My First SMaSH


Baskets, Bunnies, and Beer.

I had my first SMaSH beer on Easter.

Single Malt and Single Hop beers appeal to me because I hate waste. All grain brewing in small batches requires you to buy more grain than you need and I am awful at saving leftovers. I purchase in pound increments, so when I see a recipe that only requires 0.1 pound of  grain for several types of grain, I am hesitant to brew it. This rules out Stouts and Porters. Also, I hate buying large quantities of several varieties of  hops. This rules out a lot of IPA recipes. Why does a recipe need to be so complicated? Depth of flavors? Sure, I get that, but beer can be simple and delicious and SMaSH ales prove that.


Chama River makes great beer and when I saw their Woodward SMaSH on the menu I had to grab a growler. I was not disappointed. It was very light and perfectly bitter – not a palate wrecker.  I can now also say, confidently, I know what Amarillo hops taste like. SMaSH, besides requiring few ingredients, allows you to get to know your ingredients. Here are the Hop additions for Pliny the Elder as listed in Zymurgy, July/Aug 2009.

3.50 oz (99 g) Columbus* 13.90% A.A. 90 min.
0.75 oz (21 g) Columbus* 13.90% A.A. 45 min.
1.00 oz (28 g) Simcoe 12.30% A.A. 30 min.
1.00 oz (28 g) Centennial 8.00% A.A. 0 min.
2.50 oz (71 g) Simcoe 12.30% A.A. 0 min.
1.00 oz (28 g) Columbus* 13.90% A.A. Dry Hop (12 to 14 days total)
1.00 oz (28 g) Centennial 9.10% A.A. Dry Hop (12 to 14 days total)
1.00 oz (28 g) Simcoe 12.30% A.A. Dry Hop (12 to 14 days total)
0.25 oz (7 g) Columbus* 13.90% A.A. Dry Hop (5 days to go in dry hop)
0.25 oz (7 g) Centennial 9.10% A.A. Dry Hop (5 days to go in dry hop)
0.25 oz (7 g) Simcoe 12.30% A.A. Dry Hop (5 days to go in dry hop)

Pliny the Elder is an amazing beer. But after drinking it, do you know what Columbus, Simcoe, or Centennial taste like? No.

This might not be a big deal to some, but in formulating recipes, you need to know what an addition will do to your beer. Imagine a chef who doesn’t know what thyme tasted like because they had only ever tasted combinations of thyme, rosemary and oregano.

SMaSH beers seem like a great way to build up a recipe. Brew a 2 row and cascade hop SMaSH. Like it? Want more malt/caramel, throw in some Crystal 60. Now you have a Sierra Nevada Pale Ale without the Perle hops. Add the Perle, notice the difference?  Add some Munich or Victory (like in Fat Tire).

When confronted with a recipe you know what each ingredient contributes to the flavor and aroma. The next thing to mess with – Yeast. Brew a pale ale with US05 and again with a Belgian yeast or British. Spicier, fruitier?


Time to Refocus

My adventures in homebrewing started with a bang and slowly fizzled – or quickly gushed.

My first batch – a Brooklyn Brew Shop IPA kit – was a success. My equipment was spanking new and therefore clean. It was a great day of brewing with my Brother in Law. The temperature in my house was just under 70, which was good for the US 05 yeast. We drank our IPA and patted ourselves on our backs. This homebrewing thing is easy.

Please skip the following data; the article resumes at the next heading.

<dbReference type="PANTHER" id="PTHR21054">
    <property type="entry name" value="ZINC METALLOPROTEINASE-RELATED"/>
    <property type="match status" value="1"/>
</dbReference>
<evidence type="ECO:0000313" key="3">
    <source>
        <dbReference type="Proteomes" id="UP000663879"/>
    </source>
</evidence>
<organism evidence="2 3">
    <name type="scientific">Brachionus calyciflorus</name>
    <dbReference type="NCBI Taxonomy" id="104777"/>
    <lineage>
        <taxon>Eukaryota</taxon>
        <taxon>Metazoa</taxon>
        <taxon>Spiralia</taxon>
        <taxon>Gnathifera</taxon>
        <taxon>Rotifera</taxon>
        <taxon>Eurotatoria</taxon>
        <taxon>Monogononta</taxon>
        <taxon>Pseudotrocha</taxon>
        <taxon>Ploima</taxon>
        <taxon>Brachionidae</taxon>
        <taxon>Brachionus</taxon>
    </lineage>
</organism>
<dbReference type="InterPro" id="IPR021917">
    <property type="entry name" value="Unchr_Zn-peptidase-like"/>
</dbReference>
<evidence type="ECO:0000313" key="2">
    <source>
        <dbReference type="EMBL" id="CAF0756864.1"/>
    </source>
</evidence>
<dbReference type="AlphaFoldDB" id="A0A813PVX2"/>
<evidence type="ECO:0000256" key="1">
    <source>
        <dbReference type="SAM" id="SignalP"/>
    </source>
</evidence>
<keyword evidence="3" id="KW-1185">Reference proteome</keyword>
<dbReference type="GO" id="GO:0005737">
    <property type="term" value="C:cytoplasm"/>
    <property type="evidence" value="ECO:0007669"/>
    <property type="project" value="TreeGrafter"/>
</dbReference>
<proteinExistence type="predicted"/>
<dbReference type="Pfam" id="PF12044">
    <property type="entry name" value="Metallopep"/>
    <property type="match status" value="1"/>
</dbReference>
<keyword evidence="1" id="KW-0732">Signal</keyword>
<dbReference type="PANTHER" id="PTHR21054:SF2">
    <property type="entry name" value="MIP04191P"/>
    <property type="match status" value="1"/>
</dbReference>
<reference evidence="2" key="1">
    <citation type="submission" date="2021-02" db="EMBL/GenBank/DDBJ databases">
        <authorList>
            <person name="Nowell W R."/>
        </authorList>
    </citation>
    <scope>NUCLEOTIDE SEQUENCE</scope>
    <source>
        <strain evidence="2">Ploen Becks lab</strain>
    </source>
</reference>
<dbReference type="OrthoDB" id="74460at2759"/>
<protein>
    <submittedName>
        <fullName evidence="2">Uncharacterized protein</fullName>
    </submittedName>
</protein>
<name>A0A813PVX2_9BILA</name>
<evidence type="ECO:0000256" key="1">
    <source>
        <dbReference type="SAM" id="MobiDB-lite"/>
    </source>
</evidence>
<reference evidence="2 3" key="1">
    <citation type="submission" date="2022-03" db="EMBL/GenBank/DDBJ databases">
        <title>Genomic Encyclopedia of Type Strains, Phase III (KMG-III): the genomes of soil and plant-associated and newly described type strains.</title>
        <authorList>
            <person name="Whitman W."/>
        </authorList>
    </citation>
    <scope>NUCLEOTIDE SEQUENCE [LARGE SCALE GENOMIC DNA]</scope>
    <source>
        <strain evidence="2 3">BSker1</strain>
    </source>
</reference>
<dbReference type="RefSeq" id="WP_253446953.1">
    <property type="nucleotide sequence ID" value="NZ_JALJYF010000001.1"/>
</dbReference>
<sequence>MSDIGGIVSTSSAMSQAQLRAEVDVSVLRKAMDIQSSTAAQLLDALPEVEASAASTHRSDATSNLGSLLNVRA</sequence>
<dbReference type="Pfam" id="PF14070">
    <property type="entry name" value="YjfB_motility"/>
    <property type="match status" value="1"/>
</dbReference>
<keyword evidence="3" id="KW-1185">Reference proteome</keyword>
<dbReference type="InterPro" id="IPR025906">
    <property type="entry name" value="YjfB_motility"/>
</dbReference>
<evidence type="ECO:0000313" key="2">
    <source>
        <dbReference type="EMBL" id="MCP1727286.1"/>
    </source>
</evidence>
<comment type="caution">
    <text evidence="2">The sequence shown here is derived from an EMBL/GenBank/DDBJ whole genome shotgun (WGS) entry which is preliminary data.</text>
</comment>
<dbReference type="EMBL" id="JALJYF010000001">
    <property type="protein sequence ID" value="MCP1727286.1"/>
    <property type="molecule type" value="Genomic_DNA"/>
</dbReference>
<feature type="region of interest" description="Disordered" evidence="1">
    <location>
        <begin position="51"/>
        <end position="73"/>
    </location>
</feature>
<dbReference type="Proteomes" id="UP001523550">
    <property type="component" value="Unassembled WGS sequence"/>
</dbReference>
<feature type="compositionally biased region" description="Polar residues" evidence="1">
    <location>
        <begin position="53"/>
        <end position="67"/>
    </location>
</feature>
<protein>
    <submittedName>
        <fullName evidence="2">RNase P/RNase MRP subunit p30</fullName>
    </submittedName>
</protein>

Our second batch was a smoked wheat – which is not always available. Another fun brew day, but we ran in to problems quickly. We used a thinner mash, drank more while brewing, and the weather was warming up. I tried a lot of new techniques on this batch – like fermenting in a bucket of cold water – which makes it hard to pinpoint a single point of error. The beer was not bad, drinkable, but all the changes made me wonder if it was our fault it wasn’t delicious or if I just didn’t like the style. My BIL loved it, so I will chalked this batch up to my tastes, but in the back of my mind, I failed somewhere.


Three strikes and I was out. The third batch was a failure – all gushers. The brewing seemed to go much better – except I did try to do an infusion mash instead of just pouring over which resulted in a mess. We also topped off with tap water. It was the peak of summer and unbelievably hot – which was not good for fermentation. This was the first recipe not from a kit. I think the failure was primarily due to poor sanitation. I am lazy to wash my bottles after drinking, so they sit for months before I brew. I am also lazy to clean in general. I got lazy and sloppy and paid the price for it.


The third batch disappointed me. Not cleaning was the real problem but I blamed it on summer. I stopped brewing. I decided I needed a mash tun (cooler) and a wine fridge to convert to a fermentation chamber. Not wanting to spend the money, I never got back in to brewing.

It has been some time now since I brewed and I have been reading BYO and Zymurgy again. I am refocused. I know I don’t need any more equipment, but more dedication to cleaning. If I am going to do it, I need to stop cutting corners and go all in. I also need to brew beers like Saison in the summer when it is too hot to ferment anything else. I read an article the other day where the author said “if you’re like me you have experienced a batch ruined by infection.” This made me feel so much better. Yes, I slacked on cleaning. But. infection can hit even those who try their best to prevent it. It happens to the best of us, but way more frequently to the lazy of us. 


I will stop being lazy and start getting my brew on!


Sierra Nevada Clone

In my post on Paler than Paul Ale, I said I posted a recipe but I did not-the recipe was for a Fat Tire clone. Here is the Sierra Nevada Clone recipe:
FG: 1.011
SRM: 10
IBU: 38
ABV: 5.4%

2lb(32oz) 2 Row Pale Malt

2.2oz Caramel Malt 60L
.1oz (2.8g) 4.4AAU Perle Hop 8.8% Alpha (90 min)
.2 oz (5.6g) 6 AAU Cascade Hops 6% Alpha (45min)
.3 oz(8.6g) Cascade (0 min)

Wyeast 1056, WLP001, or US-05
mash 155(68) 60 minutes. Raise to 170(77) for 5 minutes. Sparge. Boil 90 minutes
Ferment 68.